Colts Can Win Seventh AFC South Title with Victories in Final Four Games
INDIANAPOLIS – Jim Caldwell can't say he's surprised.
Caldwell, in his second season as the Colts' head coach, said it's not that he expected the Colts to be .500 with four weeks remaining in the regular season, but that the Colts are still very much in contention for the AFC South title?
That's not a shock, Caldwell said.
Not considering the nature of the 2010 NFL season.
"Looking at the way things have gone on throughout the year, you can see there are only a few teams who have really separated themselves from the pack," Caldwell said Monday, a day after the Colts' 38-35 overtime loss to the Dallas Cowboys at Lucas Oil Stadium Sunday.
"I think consistency across the league has not been commonplace in terms of teams putting back-to-back wins together, and stringing wins together.
"It has left a lot of opunities for a number of teams, including us."
Stringing victories has become key for the Colts, Caldwell said.
The Colts, who entered the third quarter of the season 5-3 and in first place in the AFC South, exit it 6-6 – a game out of first place in the division behind Jacksonville (7-5). The Jaguars beat the Tennessee Titans, 17-6, in Nashville, Tenn., Sunday.
The Colts and Jaguars, who play in Indianapolis December 19, each control their post-season destiny.
If the Colts win all of their remaining games, they will win their seventh AFC South title in the last eight years. Under that scenario, if Jacksonville wins all of its games except its game against the Colts, the teams would finish tied at 10-6.
Indianapolis would win the division based on a better record against common opponents.
"It's pretty simple," Caldwell said of the scenario facing the Colts. "What we do every time we finish a quarter is look at the quarter results, and we take a look ahead in terms of the quarter. This is the fourth quarter coming up, and obviously we know what we have to do in terms of this quarter. Really, we try to spell it out to them and show them that obviously we have to be able to string four together in order to get that done.
"I don't think there's anything more plain than that, and I do know without question that they understand it as well."
The Colts, who have lost three consecutive games and four of the last five, rallied Sunday from deficits of 17-0, 27-14 and 35-28, forcing overtime when running back Javarris James scored on a 2-yard run with 29 seconds remaining.
The Cowboys and Colts each had two possessions in overtime, and Cowboys kicker David Buehler's 38-yard field goal with 7:55 remaining in the extra period came six plays after Cowboys linebacker Sean Lee intercepted a deflected pass from Colts quarterback Peyton Manning.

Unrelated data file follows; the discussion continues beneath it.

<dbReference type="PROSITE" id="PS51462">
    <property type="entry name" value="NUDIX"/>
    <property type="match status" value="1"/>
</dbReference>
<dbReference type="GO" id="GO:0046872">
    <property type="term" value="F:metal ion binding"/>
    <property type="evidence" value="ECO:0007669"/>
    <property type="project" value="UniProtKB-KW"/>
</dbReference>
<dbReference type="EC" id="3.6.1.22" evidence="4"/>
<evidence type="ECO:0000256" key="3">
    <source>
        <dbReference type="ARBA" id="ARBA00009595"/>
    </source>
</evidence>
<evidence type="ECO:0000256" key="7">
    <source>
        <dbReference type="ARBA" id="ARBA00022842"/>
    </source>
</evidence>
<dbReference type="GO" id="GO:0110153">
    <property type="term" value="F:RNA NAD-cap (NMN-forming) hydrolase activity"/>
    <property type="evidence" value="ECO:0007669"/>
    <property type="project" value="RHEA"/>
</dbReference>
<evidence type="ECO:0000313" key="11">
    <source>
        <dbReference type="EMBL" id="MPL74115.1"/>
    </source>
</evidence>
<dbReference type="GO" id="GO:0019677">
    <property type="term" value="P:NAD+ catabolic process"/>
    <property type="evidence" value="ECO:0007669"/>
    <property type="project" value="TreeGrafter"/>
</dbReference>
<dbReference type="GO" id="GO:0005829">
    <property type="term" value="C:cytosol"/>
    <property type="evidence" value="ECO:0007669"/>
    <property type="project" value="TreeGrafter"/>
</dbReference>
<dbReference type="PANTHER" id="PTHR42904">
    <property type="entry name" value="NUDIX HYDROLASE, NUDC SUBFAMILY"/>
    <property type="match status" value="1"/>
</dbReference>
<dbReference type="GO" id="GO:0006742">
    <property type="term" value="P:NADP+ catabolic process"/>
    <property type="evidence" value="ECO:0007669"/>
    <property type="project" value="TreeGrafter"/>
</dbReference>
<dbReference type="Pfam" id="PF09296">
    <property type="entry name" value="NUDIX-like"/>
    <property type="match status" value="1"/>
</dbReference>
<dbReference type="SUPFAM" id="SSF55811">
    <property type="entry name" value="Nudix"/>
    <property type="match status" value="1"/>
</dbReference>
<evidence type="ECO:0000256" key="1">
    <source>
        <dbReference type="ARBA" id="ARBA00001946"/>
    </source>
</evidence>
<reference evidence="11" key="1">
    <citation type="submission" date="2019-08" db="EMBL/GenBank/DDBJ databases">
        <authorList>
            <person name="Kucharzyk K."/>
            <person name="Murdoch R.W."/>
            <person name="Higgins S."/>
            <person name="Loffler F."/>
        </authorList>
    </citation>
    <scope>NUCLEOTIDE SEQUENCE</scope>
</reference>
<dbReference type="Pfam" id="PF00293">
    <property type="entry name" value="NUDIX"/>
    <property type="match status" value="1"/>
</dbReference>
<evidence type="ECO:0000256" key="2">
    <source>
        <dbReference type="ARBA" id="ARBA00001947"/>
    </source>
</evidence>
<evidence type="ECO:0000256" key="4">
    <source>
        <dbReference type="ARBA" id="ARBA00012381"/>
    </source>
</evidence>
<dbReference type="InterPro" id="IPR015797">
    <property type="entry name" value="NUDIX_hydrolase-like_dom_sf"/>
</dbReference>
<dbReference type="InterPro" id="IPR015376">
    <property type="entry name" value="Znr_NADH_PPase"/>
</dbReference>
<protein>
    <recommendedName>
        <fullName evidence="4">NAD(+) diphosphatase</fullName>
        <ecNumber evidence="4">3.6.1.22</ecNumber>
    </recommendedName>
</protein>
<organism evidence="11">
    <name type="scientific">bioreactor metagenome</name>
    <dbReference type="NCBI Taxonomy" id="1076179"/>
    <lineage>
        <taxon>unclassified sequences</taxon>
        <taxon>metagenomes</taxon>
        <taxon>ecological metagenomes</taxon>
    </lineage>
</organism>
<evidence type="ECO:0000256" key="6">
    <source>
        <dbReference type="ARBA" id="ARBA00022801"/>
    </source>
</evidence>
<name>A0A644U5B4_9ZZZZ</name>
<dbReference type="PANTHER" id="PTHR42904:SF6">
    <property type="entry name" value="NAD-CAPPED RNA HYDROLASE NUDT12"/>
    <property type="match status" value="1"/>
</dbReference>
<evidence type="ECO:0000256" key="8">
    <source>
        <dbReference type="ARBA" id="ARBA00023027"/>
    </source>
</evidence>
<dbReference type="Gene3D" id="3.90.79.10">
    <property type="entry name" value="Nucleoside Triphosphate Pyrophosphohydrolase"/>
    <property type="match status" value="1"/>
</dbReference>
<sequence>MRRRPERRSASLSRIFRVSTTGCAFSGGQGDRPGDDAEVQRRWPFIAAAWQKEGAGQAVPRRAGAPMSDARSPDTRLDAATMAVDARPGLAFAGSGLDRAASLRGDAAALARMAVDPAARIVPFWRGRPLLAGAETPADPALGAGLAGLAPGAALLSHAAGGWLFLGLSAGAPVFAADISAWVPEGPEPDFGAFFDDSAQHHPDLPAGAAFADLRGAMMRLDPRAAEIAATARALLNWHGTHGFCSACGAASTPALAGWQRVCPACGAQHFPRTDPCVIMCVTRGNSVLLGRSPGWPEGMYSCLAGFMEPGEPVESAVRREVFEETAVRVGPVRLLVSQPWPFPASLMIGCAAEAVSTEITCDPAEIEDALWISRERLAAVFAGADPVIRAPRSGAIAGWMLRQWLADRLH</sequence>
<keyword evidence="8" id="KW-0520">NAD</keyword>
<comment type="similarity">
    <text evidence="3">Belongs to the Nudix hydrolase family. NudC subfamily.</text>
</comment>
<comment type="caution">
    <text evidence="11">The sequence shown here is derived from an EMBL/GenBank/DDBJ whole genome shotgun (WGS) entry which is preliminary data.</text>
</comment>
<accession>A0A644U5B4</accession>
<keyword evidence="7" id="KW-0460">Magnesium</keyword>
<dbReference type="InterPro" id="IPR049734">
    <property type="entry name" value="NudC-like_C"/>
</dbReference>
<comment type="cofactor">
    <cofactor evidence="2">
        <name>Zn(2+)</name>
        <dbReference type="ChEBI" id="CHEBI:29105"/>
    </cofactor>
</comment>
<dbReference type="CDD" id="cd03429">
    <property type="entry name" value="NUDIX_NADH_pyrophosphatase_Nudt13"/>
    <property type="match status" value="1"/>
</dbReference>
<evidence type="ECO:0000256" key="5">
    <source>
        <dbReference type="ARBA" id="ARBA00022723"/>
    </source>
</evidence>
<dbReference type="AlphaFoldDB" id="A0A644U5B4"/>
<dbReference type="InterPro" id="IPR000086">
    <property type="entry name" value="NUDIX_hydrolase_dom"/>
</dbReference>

The Colts committed four turnovers against Dallas and forced none, with the Cowboys intercepting four passes and returning two for touchdowns. Manning has been intercepted 11 times in the last three games, and in the last two games, four interceptions have been returned for touchdowns.
"There are so many things that go into it – it's just not one issue," Caldwell said. "It would be fairly easy if it was to get it solved. There are various factors that go into it, but the bottom line is you lessen yourself in terms of an opportunity to score, because you're giving it back to the defense.
"That's what we have to stop doing, obviously. That's one of the areas we have to make certain we get some results in. We've gone through a stretch that's a pretty incredible stretch."
The Colts have committed one turnover in their six victories.
"We've just got to get back to doing what we've been doing and get back to doing what we're usually pretty good at," Caldwell said. "When you talk about turnovers, oftentimes people are going to try to point to the fact that it's an interception and think it's all the quarterback's fault.
"That's not all that goes into it. There are a lot of things that happen. It's pass protection. It's route- running. It's communication, making sure you're on the same page. All of those things contribute to that, but that's an area we have to get straightened out.
"We get that area straightened out, and our opportunities increase."
Caldwell said the emphasis will remain on improving the offense as a whole rather than a particular position.
"Let's say, 'Our offense struggled,' because that's basically what it boils down to,' Caldwell said. "It's not a one-person deal. It's a 'we' and 'us' proposition. Those interceptions aren't all his fault, so you have to look at that and say, 'Have you ever seen the number of turnovers that we've had in a short period of time in terms of interceptions?' It has not been commonplace for us.
"The good thing is I think it's all correctable. I think we can get those things fixed, and we need to keep trying to improve."
The Colts rank 32nd in the NFL in rushing offense and after Sunday's game, Manning said, "Obviously, we have to throw to move the ball right now."
"It all ties in together," Caldwell said. "Obviously, the more you throw it, the more opportunities the defense has to get their hands on the ball. When you can run the ball more effectively, you certainly keep them off-balance. You don't become one-dimensional. They can't put their ears back on the pass rush. They can't drop and play pass in certain situations because you have a running game that's working.
"We haven't been able to get a running going – only in spurts. There have been situations where we've been able to get a little bit, but nothing like we'd like it to be."